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Engineering
  

Braille Labeler

PALO ALTO, Calif. (Ivanhoe Newswire) -- Imagine a world living in darkness -- no colors, no shapes, just black. That's reality for more than a million blind people in the United States. Now, a school project could make their lives a whole lot easier. It's one of those, "Wow. Why didn't I think of that?" ideas.

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This is what the last 10 years of Kathleen Blake's world looked like. A hereditary eye disease robbed her of her sight, making even simple chores almost impossible.

"I ended up having to leave my job and stay home," Blake told Ivanhoe.

Now, mechanical engineer students at MIT and Stanford hope their class project will make life easier for visually impaired people.

"We call it the six dot, and that's after the six dots that go on any Braille character," Adelaide Calbry-Muzyka, a mechanical engineer at Stanford University, in Palo Alto, Calif., told Ivanhoe.

Karina Pikhart and Adelaide Calbry-muzyka are part of the team who developed the Braille Labeler.

"As soon as people heard there was potential for a labeling tool to be out there, everybody seemed to go bananas for it," Pikhart recalled.

"You can label all sorts of things in your day-to-day life -- things you can't tell apart just by feeling them, which is when you really need to label something in Braille -- cans of soup, or CDs, or notebooks to take to school or work," Calbry-Muzyka said.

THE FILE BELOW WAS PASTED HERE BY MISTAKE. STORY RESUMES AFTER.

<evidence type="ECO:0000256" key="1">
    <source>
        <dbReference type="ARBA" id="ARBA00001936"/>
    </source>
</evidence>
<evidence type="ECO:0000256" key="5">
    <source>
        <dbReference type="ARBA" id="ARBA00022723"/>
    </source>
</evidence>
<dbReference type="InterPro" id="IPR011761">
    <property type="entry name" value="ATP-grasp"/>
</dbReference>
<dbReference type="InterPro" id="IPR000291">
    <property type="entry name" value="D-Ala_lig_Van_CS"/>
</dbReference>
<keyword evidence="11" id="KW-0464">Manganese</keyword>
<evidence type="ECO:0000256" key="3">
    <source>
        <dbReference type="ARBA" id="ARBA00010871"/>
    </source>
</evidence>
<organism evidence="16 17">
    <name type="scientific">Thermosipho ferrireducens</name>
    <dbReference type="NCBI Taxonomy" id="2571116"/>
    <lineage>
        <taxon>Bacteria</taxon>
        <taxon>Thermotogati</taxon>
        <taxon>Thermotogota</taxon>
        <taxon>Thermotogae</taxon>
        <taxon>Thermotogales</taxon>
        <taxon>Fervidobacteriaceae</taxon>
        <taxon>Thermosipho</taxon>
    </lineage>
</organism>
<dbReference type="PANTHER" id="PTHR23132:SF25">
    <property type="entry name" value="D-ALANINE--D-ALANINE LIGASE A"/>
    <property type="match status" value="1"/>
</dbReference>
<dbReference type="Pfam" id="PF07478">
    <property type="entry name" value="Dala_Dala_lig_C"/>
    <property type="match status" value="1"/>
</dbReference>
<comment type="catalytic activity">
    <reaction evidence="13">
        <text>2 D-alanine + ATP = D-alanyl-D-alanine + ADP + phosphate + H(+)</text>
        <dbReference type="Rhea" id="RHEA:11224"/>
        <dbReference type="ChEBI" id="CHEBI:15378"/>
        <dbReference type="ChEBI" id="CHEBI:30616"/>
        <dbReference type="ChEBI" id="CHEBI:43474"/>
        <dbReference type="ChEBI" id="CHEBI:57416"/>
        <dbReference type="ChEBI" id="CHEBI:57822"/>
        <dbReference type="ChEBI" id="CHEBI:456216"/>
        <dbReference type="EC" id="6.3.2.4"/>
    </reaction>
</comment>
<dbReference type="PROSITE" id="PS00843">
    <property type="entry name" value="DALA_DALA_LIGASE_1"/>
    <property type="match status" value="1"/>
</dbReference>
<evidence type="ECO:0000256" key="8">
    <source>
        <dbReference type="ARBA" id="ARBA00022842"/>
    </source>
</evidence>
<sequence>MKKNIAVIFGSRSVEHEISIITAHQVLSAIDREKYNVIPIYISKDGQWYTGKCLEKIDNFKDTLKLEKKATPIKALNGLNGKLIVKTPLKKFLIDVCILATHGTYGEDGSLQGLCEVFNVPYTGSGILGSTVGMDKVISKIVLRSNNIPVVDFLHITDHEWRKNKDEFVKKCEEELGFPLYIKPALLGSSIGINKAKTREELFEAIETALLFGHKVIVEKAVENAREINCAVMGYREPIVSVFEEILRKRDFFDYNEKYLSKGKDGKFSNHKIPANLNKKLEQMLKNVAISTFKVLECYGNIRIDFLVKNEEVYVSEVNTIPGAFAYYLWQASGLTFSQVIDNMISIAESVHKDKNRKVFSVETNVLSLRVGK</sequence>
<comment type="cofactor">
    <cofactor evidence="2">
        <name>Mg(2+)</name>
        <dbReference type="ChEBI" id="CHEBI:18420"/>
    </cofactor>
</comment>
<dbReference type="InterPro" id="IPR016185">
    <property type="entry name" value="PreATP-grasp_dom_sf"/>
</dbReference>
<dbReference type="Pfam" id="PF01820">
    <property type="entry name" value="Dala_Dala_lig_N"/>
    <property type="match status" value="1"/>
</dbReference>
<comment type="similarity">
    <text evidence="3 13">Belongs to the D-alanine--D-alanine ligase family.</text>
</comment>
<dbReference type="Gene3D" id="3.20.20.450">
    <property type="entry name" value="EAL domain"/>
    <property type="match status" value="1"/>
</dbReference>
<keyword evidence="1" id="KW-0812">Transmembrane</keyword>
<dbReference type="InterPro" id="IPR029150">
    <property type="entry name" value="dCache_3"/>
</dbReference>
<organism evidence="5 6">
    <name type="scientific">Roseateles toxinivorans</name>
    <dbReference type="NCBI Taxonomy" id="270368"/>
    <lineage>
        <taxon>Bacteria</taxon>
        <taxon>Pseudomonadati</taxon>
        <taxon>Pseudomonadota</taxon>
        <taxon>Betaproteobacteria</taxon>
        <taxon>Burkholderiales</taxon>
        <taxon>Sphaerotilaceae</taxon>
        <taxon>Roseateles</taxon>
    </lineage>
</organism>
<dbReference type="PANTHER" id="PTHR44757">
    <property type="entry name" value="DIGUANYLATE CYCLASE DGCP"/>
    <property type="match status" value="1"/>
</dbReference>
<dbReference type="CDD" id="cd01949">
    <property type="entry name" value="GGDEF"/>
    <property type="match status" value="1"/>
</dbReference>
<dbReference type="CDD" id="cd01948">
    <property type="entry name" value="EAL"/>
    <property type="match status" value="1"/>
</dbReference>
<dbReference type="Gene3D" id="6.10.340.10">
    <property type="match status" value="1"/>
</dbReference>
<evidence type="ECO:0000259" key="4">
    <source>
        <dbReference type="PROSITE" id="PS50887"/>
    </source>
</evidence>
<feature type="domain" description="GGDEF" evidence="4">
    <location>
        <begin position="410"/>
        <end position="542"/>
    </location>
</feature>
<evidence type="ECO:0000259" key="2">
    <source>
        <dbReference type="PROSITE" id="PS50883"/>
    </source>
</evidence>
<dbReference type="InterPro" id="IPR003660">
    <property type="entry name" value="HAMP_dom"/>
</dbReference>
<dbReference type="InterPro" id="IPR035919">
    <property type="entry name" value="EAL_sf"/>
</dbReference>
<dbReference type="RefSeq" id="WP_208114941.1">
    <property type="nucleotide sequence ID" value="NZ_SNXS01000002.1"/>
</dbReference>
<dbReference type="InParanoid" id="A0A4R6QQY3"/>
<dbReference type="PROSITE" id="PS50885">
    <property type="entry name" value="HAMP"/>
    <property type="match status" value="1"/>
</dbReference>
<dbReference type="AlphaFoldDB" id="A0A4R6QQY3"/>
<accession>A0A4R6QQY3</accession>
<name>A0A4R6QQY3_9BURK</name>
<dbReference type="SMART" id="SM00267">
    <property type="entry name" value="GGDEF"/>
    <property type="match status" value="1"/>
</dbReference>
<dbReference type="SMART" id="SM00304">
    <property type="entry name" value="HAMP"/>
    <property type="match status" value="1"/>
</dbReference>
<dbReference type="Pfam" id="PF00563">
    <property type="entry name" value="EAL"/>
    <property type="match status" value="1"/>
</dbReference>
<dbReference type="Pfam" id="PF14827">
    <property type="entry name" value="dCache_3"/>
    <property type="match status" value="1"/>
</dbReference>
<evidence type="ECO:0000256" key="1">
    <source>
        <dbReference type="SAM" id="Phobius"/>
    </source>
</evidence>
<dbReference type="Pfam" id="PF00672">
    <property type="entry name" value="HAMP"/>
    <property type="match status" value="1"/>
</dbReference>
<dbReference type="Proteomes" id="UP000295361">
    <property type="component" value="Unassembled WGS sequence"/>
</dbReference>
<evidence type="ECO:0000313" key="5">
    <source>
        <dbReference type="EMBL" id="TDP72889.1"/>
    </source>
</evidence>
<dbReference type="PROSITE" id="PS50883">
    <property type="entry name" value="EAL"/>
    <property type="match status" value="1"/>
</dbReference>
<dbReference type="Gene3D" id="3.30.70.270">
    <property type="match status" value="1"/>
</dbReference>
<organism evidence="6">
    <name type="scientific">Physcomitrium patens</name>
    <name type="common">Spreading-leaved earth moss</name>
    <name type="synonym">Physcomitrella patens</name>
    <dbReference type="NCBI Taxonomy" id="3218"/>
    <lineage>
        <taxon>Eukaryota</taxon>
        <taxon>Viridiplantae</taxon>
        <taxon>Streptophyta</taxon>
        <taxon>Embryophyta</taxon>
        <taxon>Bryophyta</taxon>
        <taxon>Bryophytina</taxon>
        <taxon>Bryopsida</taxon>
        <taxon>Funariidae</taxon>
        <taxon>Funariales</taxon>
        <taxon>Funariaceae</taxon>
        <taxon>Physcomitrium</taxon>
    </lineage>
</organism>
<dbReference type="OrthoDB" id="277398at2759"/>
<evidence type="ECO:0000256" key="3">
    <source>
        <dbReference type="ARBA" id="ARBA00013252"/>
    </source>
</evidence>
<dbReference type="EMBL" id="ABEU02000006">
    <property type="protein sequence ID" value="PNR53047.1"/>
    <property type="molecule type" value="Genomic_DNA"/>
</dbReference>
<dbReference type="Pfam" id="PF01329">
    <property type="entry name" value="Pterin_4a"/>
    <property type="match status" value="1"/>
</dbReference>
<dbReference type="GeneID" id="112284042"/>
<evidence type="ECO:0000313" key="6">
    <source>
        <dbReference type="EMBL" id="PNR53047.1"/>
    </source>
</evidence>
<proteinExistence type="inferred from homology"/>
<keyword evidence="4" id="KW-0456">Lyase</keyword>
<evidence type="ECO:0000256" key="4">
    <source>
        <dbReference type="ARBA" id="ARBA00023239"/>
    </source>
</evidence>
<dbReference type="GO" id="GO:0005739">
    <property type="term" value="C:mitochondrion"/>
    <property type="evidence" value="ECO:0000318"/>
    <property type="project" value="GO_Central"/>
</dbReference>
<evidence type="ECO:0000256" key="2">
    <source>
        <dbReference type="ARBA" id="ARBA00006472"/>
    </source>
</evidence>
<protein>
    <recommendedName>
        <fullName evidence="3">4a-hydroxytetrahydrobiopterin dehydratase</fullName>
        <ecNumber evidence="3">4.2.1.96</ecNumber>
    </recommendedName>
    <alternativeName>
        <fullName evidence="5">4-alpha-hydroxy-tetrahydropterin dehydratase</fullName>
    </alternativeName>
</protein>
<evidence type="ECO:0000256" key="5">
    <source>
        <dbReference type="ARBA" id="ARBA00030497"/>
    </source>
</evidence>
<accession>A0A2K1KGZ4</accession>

Every Braille character is a combination of six raised dots. This labeler uses the same type of Braille keyboard.

"So if I wanted to say this was my algebra notebook, I would type algebra," Calbry-Muzyka explained.

Current labelers on the market are big, heavy, not as functional, and not electro-mechanical. That's like driving a car without power steering. Pikhart and Calbry-Muzyka say they knew they were on to something when a young boy came up to their booth at a technology conference for the blind.

"This one boy he just was there for 10 minutes typing out this label," Pikhart recalled. "He ended up typing out a label that was 2 feet long. He said, 'Dear mom, I love you. Thank you so much for bringing me to this conference.'"

Proving this little device gives the visually impaired a new tool to help label and see their world better.

"Every once in a while I think, 20 years down the road, if I walk into a grocery store and see someone making a label, 'Wow. That's really cool,'" Pikhart said.

The Braille Labeler is set to hit store shelves this year. It could cost $200 when available, but that's half the price of current Braille label makers.

The Human Factors and Ergonomics Society contributed to the information contained in the TV portion of this report.

Click here to Go Inside This Science or contact:

Karina Pikhart
Stanford, CA 94305
(818) 399-7271
karina@braillelabeler.net

Lois Smith
Human Factors and Ergonomics Society
Santa Monica, CA 90406
(310) 394-1811
http://www.hfes.org

lois@hfes.org


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Prior Reports
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